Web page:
Depression and anxiety affect 20 million Americans and suicide kills 40,000 Americans every year. In the US, there are 105 suicides every day. And depression is more common than AIDS, cancer, and diabetes combined. In 2011, 487,700 people were treated in emergency departments for self-inflicted injuries.
Here are the sobering facts from the CDC:
- An estimated 8.3 million adults (3.7% of the adult U.S. population) reported having suicidal thoughts in the past year.
- An estimated 2.2 million adults (1.0% of the adult U.S. population) reported having made suicide plans in the past year.
- An estimated 1 million adults (0.5% of the U.S. adult population) reported making a suicide attempt in the past year.
- There is one suicide for every 25 attempted suicides
But even though it’s a common and serious problem, many people don’t know that much about depression and suicide—including who’s at the greatest risk, why, and when they are most likely to be vulnerable.
A few myths about suicide
Most people think the winter holidays are a risky time, but suicides are lowest in December and peak in the spring.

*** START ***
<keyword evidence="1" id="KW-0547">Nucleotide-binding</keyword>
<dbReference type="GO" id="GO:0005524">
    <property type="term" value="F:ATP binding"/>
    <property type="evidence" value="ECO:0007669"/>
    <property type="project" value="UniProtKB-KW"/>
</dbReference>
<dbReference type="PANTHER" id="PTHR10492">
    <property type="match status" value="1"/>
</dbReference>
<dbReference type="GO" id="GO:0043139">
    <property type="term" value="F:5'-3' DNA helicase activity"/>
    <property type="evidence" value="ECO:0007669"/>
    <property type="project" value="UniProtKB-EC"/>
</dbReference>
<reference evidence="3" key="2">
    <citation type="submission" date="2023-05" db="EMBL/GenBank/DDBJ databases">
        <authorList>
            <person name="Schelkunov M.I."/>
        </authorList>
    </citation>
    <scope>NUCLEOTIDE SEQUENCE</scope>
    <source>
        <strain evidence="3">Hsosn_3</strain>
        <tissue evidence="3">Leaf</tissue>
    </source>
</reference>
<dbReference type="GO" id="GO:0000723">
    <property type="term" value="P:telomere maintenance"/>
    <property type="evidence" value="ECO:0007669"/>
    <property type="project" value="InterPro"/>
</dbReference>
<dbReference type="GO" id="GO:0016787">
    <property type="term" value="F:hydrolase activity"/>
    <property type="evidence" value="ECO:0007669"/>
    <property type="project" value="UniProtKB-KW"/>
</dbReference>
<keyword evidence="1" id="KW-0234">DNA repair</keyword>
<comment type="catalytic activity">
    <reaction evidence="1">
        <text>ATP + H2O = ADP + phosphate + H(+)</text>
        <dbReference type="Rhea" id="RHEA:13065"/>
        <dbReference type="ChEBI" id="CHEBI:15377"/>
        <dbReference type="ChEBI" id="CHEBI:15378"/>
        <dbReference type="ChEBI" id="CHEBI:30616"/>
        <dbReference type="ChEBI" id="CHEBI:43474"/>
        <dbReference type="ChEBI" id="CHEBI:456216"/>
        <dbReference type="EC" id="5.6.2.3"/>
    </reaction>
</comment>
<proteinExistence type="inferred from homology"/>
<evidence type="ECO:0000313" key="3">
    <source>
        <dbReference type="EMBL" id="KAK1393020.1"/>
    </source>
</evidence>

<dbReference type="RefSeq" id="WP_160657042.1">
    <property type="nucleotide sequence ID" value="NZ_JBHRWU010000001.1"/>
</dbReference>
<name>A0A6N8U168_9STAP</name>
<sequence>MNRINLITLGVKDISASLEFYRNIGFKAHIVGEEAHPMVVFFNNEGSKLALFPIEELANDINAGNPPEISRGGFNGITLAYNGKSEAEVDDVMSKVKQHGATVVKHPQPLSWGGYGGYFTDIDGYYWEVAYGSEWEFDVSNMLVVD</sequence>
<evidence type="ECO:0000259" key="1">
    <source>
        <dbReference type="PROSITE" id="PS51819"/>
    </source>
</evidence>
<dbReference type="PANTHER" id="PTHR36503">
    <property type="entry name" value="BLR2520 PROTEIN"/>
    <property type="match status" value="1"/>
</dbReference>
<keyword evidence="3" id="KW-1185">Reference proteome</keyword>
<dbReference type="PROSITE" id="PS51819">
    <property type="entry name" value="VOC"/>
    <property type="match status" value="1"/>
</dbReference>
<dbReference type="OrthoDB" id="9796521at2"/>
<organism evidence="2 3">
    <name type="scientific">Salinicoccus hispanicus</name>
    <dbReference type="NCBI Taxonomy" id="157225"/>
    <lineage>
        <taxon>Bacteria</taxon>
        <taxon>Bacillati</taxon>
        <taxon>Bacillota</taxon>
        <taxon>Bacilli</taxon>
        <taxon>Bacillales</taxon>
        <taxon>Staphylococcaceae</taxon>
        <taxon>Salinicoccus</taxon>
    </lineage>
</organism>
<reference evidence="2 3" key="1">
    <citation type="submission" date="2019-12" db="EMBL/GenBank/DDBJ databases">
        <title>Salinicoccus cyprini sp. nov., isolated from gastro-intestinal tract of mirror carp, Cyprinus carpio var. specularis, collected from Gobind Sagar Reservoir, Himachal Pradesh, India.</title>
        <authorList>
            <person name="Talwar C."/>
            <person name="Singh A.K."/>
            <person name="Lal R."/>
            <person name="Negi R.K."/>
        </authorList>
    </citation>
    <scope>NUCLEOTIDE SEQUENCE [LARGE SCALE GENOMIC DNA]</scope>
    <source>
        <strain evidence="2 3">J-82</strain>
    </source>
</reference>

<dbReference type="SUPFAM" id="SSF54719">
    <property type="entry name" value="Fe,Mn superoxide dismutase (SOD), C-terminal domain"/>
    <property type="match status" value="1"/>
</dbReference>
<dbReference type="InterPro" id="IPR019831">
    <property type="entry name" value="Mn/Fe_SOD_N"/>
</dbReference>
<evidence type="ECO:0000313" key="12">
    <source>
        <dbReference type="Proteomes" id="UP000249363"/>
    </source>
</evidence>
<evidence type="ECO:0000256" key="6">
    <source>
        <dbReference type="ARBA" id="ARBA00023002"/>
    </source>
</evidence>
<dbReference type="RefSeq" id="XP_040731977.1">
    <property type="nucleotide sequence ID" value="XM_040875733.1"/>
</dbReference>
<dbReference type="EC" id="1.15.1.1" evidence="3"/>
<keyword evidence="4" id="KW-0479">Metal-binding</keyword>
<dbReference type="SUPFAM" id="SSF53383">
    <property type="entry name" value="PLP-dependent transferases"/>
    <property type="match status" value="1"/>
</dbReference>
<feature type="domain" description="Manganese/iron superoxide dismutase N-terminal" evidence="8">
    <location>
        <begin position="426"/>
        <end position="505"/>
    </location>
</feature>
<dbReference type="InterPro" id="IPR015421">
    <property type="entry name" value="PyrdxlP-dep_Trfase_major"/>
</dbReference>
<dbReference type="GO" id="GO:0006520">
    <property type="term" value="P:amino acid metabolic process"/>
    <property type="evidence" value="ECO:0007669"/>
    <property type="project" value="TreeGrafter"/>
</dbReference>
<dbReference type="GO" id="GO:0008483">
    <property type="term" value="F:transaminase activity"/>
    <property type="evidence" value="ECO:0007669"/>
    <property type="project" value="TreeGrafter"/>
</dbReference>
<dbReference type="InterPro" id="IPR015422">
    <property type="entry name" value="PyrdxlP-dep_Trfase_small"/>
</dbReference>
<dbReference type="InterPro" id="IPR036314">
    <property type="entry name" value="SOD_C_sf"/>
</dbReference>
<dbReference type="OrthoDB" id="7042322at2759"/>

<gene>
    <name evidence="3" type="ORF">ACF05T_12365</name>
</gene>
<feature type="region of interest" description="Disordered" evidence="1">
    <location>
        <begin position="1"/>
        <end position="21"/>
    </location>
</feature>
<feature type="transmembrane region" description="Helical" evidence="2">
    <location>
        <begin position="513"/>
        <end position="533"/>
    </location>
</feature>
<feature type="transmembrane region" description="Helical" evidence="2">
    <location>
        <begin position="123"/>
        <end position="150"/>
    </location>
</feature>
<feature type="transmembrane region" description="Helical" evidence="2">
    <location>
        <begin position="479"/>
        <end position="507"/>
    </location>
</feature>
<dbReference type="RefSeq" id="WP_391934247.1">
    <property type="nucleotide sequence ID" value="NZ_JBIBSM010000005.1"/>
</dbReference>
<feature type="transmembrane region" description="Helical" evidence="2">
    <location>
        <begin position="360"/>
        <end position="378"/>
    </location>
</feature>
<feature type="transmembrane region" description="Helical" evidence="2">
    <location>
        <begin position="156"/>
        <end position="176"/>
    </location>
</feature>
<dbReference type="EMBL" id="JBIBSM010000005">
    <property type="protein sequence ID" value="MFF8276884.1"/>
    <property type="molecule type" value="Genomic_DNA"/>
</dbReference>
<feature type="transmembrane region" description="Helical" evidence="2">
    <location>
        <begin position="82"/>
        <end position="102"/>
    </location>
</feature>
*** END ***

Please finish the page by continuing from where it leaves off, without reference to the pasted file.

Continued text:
A family history of depression increases the chances that a child will suffer the same by a factor of 11. But families (and friends) can also play a significant role in preventing suicide. Strong social support is known to lower suicide risk.
Teenage suicides make headlines, but the elderly are more likely to take their own life than any other age group. At particularly high risk are white men over the age of 85, who have a suicide rate of 49.8 deaths per 100,000, compared with about 14 per 100,000 in people over 65, and 11 per 100,000 in the general population.
Still, teenagers remain a high-risk group. One in five high school students says he or she has considered suicide in the past year and 1 in 12 attempts to take his own life. (The suicide rate for 15- to 19-year-olds is 6.9 per 100,000.)
Mechanisms of Suicide
Method of suicide is influenced by gender. More women use poisoning while more men use firearms. Below is a bar chart from the CDC.
According to the American Foundation for Suicide Prevention, people who kill themselves exhibit one or more warning signs, either through what they say or what they do. The more warning signs, the greater the risk.
Having no reason to live.
Being a burden to others.
Increased use of alcohol or drugs.
Looking for a way to kill themselves, such as searching online for materials or means.
Withdrawing from activities.
Isolating from family and friends.
Sleeping too much or too little.
Visiting or calling people to say goodbye.
Giving away prized possessions.
Loss of interest.